Choir’s ever improving technique impresses

The Royal Dunedin Male Choir. PHOTO: PETER MCINTOSH
The Royal Dunedin Male Choir. PHOTO: PETER MCINTOSH
Royal Dunedin Male Choir, St Paul’s Cathedral, Sunday, June 9.

On a chilly winter’s afternoon, a large audience in St Paul’s Cathedral gave the Royal Dunedin Male Choir a very warm reception.

This choir increases in technical finesse on every outing.

Yesterday afternoon was no exception.

Under the direction of John Buchanan, and skilfully accompanied by Linda Folland, they sang with good intonation, excellent balance between the voice parts, well-judged dynamics, good unforced vocal tone and above all exemplary diction.

The well-structured programme almost had a "showstopper" theme to it.

Famous show tunes included Irving Berlin’s There’s No Business Like Show Business, which had forceful rhythms and well-judged accents, Rogers and Hammerstein’s It’s a Grand Night For Singing revealed a deep sense of emotion and textural commitment and The Surrey with the Fringe on Top was crisply delivered. The last chord in Ivor Novello’s We’ll Gather Lilacs was very powerful. The final show song was Try to Remember, which evoked deep nostalgia despite a ragged entry into verse 2.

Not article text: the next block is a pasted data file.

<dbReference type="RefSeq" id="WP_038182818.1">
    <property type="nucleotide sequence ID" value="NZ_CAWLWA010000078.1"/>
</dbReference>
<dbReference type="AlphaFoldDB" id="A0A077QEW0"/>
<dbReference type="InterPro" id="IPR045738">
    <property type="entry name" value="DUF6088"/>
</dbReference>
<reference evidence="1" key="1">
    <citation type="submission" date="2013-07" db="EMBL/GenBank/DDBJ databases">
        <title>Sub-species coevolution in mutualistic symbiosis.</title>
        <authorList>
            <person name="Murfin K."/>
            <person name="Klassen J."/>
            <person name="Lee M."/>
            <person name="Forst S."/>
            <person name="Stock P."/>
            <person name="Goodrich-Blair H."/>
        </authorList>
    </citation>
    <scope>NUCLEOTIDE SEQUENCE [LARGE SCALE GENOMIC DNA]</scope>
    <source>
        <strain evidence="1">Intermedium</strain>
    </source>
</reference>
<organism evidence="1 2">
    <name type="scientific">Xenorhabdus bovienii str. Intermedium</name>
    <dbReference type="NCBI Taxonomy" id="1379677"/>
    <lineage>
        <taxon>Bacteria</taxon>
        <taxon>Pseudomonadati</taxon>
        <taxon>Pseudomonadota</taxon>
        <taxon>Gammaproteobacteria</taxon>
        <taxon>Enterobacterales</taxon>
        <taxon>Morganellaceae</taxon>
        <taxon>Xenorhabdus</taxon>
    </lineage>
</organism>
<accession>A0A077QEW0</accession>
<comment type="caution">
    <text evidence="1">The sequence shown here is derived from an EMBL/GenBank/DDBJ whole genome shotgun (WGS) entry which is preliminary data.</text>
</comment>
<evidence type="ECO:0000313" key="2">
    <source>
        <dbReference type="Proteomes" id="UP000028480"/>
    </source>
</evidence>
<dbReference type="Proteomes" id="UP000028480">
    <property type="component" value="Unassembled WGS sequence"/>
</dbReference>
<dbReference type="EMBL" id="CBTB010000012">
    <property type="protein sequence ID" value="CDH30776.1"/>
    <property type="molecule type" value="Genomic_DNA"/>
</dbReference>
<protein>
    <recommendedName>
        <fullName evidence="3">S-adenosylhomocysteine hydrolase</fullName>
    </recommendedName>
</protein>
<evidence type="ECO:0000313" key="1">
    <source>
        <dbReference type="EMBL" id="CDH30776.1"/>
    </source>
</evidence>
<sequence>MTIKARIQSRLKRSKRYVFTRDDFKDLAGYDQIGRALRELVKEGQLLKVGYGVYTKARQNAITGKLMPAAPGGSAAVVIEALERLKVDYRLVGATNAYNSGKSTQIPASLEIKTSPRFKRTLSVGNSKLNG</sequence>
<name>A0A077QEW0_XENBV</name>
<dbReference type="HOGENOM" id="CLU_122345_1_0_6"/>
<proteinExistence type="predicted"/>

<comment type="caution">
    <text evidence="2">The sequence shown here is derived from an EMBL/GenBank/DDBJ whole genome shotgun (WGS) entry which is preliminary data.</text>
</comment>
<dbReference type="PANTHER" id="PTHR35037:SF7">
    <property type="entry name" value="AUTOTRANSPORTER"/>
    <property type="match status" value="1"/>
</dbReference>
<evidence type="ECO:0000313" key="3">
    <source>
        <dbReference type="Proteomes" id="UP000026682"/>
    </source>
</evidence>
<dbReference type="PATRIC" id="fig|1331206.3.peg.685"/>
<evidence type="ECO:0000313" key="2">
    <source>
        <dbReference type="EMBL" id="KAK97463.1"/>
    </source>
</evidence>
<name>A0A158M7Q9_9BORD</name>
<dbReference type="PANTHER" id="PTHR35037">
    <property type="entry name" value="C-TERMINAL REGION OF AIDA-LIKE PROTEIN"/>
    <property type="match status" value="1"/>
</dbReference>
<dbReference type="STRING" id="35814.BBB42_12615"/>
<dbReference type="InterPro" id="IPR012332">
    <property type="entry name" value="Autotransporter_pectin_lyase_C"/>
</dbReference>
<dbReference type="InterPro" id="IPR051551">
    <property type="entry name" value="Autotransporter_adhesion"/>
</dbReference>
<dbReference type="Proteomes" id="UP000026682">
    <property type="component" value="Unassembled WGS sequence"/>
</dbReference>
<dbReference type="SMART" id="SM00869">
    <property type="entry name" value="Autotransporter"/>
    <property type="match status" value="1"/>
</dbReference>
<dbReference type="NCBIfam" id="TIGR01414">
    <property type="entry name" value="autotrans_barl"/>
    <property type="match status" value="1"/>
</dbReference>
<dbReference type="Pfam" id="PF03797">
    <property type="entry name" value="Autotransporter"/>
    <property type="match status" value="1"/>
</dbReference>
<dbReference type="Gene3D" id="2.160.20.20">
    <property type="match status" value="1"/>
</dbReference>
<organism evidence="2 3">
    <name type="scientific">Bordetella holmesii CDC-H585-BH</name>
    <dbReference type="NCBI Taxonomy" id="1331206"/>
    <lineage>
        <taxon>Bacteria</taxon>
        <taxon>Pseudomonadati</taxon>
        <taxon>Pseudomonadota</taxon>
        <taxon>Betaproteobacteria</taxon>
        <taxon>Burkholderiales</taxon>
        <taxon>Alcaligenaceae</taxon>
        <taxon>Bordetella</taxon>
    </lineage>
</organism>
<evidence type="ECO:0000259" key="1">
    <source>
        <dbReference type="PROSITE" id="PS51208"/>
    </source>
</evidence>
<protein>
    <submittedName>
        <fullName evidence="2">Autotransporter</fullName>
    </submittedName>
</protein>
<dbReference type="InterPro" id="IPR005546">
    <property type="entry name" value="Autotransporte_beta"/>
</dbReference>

The unaccompanied sea shanty Leave Her, Johnny was sung with suitable vitality and ruggedness and similarly the men thoroughly enjoyed The Gendarmes’ Duet.

Buchanan also conducted guest artist Cantus Columba, with Sharon McLennan at the piano. They were well disciplined, singing three varied pieces with great confidence and, in the arrangement of Hine e Hine, the floating tone of the sopranos was most pleasing.

Cameron Monteath, piano, was the second guest artist playing works by Liszt and Kreisler showcasing fine melodic work with singing fingers.

David Burchell played a movement from a Mendelssohn organ sonata as a tribute to the late Frances Brodie’s 22 years’ service to the choir.

The concert concluded with an arrangement of I’ll Walk Beside You gifted to the choir by its arranger, Alwyn Humphreys, and was a fitting end to a fine concert.